Thursday, April 11, 2024

ND/NF ’24: Lost Country

People conveniently forget the genocidal Slobodan Milosevic was formerly a Communist Party official in the unified Yugoslavia and he was the leader of Serbia’s Socialist Party. Stefan’s single-mother Marklena Nikolic was certainly aware of that fact, because she serves as a high-profile Socialist Party spokesman in Vladimir Perisic’s Lost Country, which screens during this year’s New Directors/New Films.

Even in Serbia, the name “Marklena” is unusual, so she must often explain it is a contraction of Marx and Lenin. Not surprisingly, she is a Socialist—and she sternly informs her teenage son Stefan that he must always be one too. However, as the 1996 protests against Milosevic and his Socialists intensify, Stefan finds it is not such a fun time to be a Socialist at school, especially when his friends’ relatives start disappearing.

Stefan pretends his mother is another “Marklena Nikolic” and not the hated woman on the government broadcasts, but with a name like that, nobody believes him. With his peers freezing him out, Stefan increasingly lashes out their slights and insults. He must believe they are lying about her and her role in the Socialist Party, but the more he sees and overhears, the harder that gets.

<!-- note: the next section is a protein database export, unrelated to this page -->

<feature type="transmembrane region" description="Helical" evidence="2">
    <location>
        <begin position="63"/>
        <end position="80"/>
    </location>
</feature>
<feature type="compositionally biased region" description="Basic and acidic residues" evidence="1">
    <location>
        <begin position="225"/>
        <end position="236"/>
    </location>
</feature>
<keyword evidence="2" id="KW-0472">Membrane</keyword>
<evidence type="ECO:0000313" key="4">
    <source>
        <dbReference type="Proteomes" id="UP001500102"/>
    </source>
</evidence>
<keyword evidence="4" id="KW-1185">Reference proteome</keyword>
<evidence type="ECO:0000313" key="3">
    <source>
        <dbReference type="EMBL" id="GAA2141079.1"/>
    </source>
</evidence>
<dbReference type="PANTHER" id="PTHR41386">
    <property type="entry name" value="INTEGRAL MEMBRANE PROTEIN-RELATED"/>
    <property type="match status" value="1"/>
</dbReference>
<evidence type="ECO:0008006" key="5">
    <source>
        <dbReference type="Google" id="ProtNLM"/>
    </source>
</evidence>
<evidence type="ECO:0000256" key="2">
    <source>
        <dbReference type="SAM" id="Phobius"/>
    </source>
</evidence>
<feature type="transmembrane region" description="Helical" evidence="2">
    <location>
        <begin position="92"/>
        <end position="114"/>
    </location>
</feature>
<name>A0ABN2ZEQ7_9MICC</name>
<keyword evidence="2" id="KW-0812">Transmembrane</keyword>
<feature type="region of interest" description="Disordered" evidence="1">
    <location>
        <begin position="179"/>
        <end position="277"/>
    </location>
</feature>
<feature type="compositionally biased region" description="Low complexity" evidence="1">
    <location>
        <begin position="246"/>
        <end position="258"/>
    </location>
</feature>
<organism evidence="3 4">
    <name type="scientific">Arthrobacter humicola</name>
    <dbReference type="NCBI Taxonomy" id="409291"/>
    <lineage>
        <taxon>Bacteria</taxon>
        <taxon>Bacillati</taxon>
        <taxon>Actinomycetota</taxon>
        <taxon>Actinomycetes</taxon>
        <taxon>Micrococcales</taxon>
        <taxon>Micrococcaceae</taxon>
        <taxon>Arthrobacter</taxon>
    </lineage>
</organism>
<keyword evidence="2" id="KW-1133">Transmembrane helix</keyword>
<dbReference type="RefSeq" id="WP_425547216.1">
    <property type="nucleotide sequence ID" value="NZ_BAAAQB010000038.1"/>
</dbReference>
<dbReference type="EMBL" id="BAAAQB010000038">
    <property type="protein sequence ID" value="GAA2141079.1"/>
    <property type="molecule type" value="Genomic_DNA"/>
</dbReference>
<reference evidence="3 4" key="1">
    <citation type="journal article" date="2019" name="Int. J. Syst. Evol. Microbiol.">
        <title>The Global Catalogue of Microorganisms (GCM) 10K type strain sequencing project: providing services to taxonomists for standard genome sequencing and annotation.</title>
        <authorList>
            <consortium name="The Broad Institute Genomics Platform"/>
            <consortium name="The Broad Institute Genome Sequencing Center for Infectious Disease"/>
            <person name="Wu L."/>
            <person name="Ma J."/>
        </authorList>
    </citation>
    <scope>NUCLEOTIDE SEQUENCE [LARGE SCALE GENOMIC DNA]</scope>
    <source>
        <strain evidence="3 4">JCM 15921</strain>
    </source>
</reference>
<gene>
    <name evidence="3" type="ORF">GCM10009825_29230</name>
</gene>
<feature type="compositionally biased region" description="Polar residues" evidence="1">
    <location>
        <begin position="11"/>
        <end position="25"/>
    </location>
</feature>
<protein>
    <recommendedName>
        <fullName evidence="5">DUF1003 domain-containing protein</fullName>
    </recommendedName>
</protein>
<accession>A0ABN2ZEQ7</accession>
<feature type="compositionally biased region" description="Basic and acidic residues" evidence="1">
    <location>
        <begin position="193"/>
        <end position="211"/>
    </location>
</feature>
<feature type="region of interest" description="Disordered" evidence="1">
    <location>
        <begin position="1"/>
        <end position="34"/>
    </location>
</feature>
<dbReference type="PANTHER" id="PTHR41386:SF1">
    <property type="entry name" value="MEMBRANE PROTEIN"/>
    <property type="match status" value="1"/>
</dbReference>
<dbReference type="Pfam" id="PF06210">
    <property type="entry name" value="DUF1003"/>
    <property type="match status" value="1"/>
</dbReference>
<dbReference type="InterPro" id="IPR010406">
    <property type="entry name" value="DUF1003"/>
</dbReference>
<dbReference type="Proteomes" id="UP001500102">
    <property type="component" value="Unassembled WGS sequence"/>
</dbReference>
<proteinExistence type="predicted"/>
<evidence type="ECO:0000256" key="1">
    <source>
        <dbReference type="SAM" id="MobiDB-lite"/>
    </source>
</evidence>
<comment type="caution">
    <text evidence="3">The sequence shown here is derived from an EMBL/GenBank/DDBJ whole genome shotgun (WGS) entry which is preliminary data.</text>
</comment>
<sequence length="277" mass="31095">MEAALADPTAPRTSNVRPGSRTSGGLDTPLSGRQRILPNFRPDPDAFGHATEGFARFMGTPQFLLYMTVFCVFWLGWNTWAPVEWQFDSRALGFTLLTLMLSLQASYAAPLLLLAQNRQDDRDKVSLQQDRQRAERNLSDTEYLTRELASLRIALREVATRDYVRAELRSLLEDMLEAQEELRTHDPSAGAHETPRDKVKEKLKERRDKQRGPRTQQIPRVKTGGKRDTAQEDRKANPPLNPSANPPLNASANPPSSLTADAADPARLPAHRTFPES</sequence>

Lost Country
illustrates how the crimes of socialist regimes compound in tragic and unexpected ways. This is ultimately a bracing and profoundly sad film, but Perisic’s severe aesthetic might put off some viewers. His pacing is slow, but the intimate focus has a hypnotic effect on those who are open to it.

Jasna Djuricic is also quite incredible Nikolic, the mother with feet of clay. Her hypocritical Jekyll-in-the-family, Hyde-in-the-Party divide is absolutely chilling to witness. Typically, this kind of character is a father, but the mother-son dynamic further raises the emotional stakes even further. Jovan Ginic is almost painfully reserved as Stefan, whose obvious sensitivity just bodes ill.

Lost Country
is still very much a film for festivals rather than neighborhood movie theaters, but it is smart cinema that packs an emotional punch. Unfortunately, Serbian is still suffering from the lingering poison of the Milosevic regime. Clearly, Perisic’s film is a thoughtful attempt to process that national trauma. Highly recommended, Lost Country screens today and tomorrow (4/11 & 4/12) as part of ND/NF 2024.